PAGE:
One of UK rock-group's musicians (Nazareth's? or Iron Maiden's?) permanently resides on the Canary islands, where shoes off is a norm. They have adopted the policy pretty much: while being interviewed at a radio-station in Moscow few years ago, one of those rockers even took off his shoes at the studio door. He praised this policy in the interview and said they had been shoeless at a home party in Moscow, and their producer liked it very much because "she would have never been expected to do so in London"

Celestial Fundy said...

Come to think of it, Sarah might have got back to us a couple of weeks ago. Have a search through the last couple of week's comments and you might find something from her.

Manchester- Removing shoes is slowly becoming more common across the UK, but I believe this is less so in norhern areas, so possibly not so much in Manchester.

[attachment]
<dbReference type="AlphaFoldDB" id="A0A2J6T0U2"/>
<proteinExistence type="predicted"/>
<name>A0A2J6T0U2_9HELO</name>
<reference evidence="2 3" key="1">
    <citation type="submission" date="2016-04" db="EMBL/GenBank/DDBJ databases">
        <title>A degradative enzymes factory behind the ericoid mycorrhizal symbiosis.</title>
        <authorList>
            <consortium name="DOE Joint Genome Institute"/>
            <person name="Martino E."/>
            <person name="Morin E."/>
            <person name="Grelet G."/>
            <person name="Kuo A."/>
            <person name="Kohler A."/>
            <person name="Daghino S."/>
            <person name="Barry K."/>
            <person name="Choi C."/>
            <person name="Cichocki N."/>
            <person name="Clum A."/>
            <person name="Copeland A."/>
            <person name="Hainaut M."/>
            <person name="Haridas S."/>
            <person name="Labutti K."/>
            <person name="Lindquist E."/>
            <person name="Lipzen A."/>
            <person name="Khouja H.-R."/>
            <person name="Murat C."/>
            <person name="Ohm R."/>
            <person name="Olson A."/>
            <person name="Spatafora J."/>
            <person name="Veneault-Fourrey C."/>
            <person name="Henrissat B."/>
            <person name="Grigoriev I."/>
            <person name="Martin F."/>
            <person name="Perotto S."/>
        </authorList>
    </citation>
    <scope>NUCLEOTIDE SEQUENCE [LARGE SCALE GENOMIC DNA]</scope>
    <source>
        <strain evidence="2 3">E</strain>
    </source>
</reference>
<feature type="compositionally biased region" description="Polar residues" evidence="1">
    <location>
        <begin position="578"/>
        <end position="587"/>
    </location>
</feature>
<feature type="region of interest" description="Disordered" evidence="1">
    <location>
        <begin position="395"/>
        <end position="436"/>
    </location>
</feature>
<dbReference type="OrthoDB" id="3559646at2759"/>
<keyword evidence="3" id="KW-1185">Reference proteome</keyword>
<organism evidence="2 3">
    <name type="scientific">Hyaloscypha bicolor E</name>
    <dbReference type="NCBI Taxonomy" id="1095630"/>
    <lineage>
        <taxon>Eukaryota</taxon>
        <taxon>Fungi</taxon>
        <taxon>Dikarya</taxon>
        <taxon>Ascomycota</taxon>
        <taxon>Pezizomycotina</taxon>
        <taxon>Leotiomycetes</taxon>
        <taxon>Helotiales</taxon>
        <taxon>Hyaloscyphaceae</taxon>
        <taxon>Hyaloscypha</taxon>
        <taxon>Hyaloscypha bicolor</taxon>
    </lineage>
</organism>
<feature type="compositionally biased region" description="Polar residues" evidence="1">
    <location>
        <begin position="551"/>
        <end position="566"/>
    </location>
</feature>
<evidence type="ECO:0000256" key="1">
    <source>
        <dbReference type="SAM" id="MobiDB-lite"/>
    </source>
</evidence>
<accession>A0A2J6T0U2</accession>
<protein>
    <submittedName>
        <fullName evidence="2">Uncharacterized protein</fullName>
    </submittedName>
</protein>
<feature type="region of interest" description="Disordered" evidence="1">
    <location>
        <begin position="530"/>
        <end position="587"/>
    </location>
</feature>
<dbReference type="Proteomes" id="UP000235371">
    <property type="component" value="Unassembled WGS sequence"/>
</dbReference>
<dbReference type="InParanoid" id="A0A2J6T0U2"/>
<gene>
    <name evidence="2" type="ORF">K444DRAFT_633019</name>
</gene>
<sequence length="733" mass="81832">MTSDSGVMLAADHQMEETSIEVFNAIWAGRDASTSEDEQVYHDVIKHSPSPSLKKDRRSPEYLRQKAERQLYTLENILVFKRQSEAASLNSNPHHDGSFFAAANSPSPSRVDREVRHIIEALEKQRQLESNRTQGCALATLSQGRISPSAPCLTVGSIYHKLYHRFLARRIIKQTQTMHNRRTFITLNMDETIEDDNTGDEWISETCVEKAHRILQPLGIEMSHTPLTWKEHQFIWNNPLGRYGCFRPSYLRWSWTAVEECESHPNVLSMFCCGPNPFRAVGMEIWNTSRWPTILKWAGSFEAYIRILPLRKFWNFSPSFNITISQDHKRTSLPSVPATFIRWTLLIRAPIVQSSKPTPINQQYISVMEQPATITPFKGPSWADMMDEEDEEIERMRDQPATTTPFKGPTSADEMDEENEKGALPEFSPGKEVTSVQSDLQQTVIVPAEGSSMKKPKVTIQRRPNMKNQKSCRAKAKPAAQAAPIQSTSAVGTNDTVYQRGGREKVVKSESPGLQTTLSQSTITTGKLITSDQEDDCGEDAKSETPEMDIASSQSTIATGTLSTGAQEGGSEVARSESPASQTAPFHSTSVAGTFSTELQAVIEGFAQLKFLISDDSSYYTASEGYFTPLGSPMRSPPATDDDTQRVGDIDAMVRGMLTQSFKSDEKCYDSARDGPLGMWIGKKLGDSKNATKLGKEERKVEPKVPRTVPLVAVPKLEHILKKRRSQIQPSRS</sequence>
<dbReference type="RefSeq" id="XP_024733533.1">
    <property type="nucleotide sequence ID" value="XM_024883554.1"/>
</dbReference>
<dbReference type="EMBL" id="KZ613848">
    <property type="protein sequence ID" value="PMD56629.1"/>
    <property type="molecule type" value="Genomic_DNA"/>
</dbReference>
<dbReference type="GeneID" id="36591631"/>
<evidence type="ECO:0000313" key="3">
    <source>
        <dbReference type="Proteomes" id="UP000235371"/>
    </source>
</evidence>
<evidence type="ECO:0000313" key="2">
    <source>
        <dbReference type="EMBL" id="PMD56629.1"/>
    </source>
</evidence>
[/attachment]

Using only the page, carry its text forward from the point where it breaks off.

Canary Islands- Are you sure about that? They are part of Spain.

If you can supply links or URL for some of the things you are referencing it would be useful.

Mr.Anonymous said...

http://www.stars.ru/news/art/music/03/05/19_009.htm

- it is an interview with Lee Kerslake, Uriah Heep's drummer (in Russian, sorry), where he says it is a tradition in the Canaries to take shoes off; couldn't find a reference to the producer's experience, but I definitely remember it.

Northern climate should make people incline to shoes-off, doesn't it?
Why I thought so about Manchester: I had a shoe-free photo of an English friend's home party in Manchester, and yesterday I watched an English film, its story in Manchester: there is a scene of few friends at a home, each of them in socks.

Mr.Anonymous said...

Just one feedback from Sarah about her boot-free hosting a New Party at her boyfriend's party, but she hasn't reverted on her second likewise planned action - visiting some friends.

Celestial Fundy said...

I hear contradictory accounts about the customs of lots of countries. Like with Greece.